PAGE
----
• Penchant for to-do lists and ability to juggle.

Ideally, you’ve had some on-the-job experience and are ready for the next step in your career.  Solid internships and a high level of maturity go a long way, too.  Experience with graphic design and digital marketing will earn you bonus points.

What we have:

  • Experienced, friendly and enthusiastic mentors who will always have your back and are invested in helping you grow.
  • Long-standing relationships with some of Florida’s most well-respected organizations, including globally recognized brands.
  • Generous benefits:  a competitive salary, health benefits, three weeks of paid vacation time, financial support for professional development activities and reimbursement for continuing education.
  • Work-hard, play-hard mentality, which often leads to cookie breaks, birthday celebrations, happy hour and more.

Interested?  Email your resume, writing samples and a meaningful cover letter to Dan Ward at dward@thestrategicfirm.com.  In your cover letter, tell us which of the Five Steps to Professional Success you have applied on the job.


Sticks and Stones

September 21, 2017

by Dan Ward

“Sticks and stones may break my bones, but words will never hurt me.”

When and why did that rhyme I learned as a child warp into “sticks and stones should break the bones of those whose words might hurt me?”

A new study by The Brookings Institution shows that of 1,500 college students surveyed nationwide, an astounding 19 percent believe that violence – physical violence – is an appropriate response to prevent a controversial speaker from speaking.  Let that sink in.  One in five attending college in a country that is in many ways defined by its protection of speech believe that mere words should be met, and stopped, with violence.

A majority believe it is appropriate to stop hateful speech by shouting it down so the speaker cannot be heard, and a plurality believe that hate speech is NOT protected by the First Amendment.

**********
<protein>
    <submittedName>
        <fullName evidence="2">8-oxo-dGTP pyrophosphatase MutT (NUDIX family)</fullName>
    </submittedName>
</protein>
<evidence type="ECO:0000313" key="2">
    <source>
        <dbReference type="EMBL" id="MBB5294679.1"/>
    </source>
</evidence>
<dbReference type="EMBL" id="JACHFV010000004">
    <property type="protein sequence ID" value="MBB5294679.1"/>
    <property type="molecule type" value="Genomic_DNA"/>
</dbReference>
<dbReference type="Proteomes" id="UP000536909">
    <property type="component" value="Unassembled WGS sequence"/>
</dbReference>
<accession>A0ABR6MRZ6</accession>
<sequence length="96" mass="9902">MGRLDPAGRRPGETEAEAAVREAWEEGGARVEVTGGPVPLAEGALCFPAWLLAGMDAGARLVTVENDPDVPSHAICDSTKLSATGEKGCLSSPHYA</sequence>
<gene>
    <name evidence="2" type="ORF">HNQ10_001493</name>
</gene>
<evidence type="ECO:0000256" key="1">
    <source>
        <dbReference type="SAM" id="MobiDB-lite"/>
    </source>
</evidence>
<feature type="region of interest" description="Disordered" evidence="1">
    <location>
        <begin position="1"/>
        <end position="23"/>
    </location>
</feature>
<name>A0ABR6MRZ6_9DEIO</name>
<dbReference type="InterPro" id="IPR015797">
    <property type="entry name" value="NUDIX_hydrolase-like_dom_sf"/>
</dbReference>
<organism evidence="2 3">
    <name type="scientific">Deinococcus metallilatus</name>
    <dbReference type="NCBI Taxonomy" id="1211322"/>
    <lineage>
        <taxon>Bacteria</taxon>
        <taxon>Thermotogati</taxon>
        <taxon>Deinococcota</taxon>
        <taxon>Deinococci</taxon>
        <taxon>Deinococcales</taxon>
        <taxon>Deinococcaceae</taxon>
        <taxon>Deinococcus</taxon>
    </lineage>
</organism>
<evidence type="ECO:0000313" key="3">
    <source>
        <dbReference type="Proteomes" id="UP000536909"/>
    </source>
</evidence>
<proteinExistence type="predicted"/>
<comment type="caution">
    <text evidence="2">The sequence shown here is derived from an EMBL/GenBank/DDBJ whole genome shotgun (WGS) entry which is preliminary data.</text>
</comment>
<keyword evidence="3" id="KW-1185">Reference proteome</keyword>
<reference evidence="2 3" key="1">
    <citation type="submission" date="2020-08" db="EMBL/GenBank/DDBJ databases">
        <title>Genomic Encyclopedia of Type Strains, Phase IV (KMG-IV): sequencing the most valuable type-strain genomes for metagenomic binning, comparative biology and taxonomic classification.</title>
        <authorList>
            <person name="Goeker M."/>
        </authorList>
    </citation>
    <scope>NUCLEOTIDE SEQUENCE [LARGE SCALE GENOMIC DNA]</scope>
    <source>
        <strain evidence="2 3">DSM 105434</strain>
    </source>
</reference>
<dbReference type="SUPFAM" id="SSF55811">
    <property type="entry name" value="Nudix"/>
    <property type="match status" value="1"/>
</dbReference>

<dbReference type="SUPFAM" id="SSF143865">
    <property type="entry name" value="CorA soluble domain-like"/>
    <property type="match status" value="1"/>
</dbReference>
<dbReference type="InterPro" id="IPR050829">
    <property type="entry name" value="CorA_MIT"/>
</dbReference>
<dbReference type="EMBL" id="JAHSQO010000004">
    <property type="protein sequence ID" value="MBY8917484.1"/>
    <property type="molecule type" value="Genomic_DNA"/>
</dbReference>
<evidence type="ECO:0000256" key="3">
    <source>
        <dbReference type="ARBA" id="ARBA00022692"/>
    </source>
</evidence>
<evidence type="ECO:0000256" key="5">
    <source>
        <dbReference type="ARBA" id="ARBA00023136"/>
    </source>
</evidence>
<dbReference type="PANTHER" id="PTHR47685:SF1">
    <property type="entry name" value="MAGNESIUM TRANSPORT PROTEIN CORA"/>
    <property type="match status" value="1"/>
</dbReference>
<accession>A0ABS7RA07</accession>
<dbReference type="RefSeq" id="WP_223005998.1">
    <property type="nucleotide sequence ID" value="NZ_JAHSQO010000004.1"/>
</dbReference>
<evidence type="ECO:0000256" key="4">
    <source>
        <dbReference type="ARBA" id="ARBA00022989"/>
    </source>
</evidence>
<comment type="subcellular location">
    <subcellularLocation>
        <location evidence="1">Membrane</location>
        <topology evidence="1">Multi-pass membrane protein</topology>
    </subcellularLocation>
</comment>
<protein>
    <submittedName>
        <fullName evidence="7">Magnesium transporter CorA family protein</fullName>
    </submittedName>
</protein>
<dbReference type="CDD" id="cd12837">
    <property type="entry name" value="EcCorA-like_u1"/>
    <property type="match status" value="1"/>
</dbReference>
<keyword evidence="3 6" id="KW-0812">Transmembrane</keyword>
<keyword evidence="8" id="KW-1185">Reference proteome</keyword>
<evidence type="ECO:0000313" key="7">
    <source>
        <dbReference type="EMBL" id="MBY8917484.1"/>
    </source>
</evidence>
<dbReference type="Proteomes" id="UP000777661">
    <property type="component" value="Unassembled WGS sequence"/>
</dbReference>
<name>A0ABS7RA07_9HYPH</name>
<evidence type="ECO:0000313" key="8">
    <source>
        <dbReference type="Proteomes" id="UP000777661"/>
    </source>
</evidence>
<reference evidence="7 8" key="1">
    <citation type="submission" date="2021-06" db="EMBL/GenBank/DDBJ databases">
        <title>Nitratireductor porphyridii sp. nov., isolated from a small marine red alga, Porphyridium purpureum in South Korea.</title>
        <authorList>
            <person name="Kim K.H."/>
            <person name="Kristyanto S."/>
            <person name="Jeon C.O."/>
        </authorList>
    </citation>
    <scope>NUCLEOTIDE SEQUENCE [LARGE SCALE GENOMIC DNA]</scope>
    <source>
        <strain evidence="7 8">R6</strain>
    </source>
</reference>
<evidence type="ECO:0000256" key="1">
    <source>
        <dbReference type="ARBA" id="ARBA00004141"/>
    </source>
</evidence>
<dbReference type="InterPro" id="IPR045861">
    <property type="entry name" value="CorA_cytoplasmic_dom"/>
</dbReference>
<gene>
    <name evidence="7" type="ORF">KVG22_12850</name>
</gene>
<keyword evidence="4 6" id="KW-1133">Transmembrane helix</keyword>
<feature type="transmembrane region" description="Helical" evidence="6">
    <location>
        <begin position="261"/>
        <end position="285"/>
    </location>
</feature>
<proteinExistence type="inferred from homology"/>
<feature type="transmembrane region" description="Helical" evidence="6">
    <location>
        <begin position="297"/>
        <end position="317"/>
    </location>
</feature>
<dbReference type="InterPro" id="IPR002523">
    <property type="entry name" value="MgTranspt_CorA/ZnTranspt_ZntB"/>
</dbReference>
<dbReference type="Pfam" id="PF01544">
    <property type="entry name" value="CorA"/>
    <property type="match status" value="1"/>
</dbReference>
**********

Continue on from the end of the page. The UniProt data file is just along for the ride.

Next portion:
How did we reach a point at which young people believe the response to speech with which they disagree is to force it to stop, with violence if necessary?

One of the things taught to me as a child, and reinforced in college, was that First Amendment protections are not extended only to those with “acceptable” viewpoints, but more importantly to those with whom we strongly disagree.

I realize times have changed and we live in a charged political environment, but I remember the conversations I had with friends and family as a young man, conversations in which we discussed the need to protect hateful speech, because doing so defines who we are and what makes us different.  Our willingness to tolerate hateful, horrible words is what sets us apart.  I can only hope we find our way back to having those kinds of conversations.

As communicators, it is our job to protect and preserve First Amendment rights, and to ensure that the next generation understands these rights. As a father, I want my children to be confronted with ideas and language they find disagreeable and even hurtful.  I want them to seek out this language.  And I want them to respond not with violence or shouts, but with better arguments.

The way to confront hateful speech is not sticks and stones.  We can only defeat hateful speech with reason, with conversation, with more speech.


%d bloggers like this: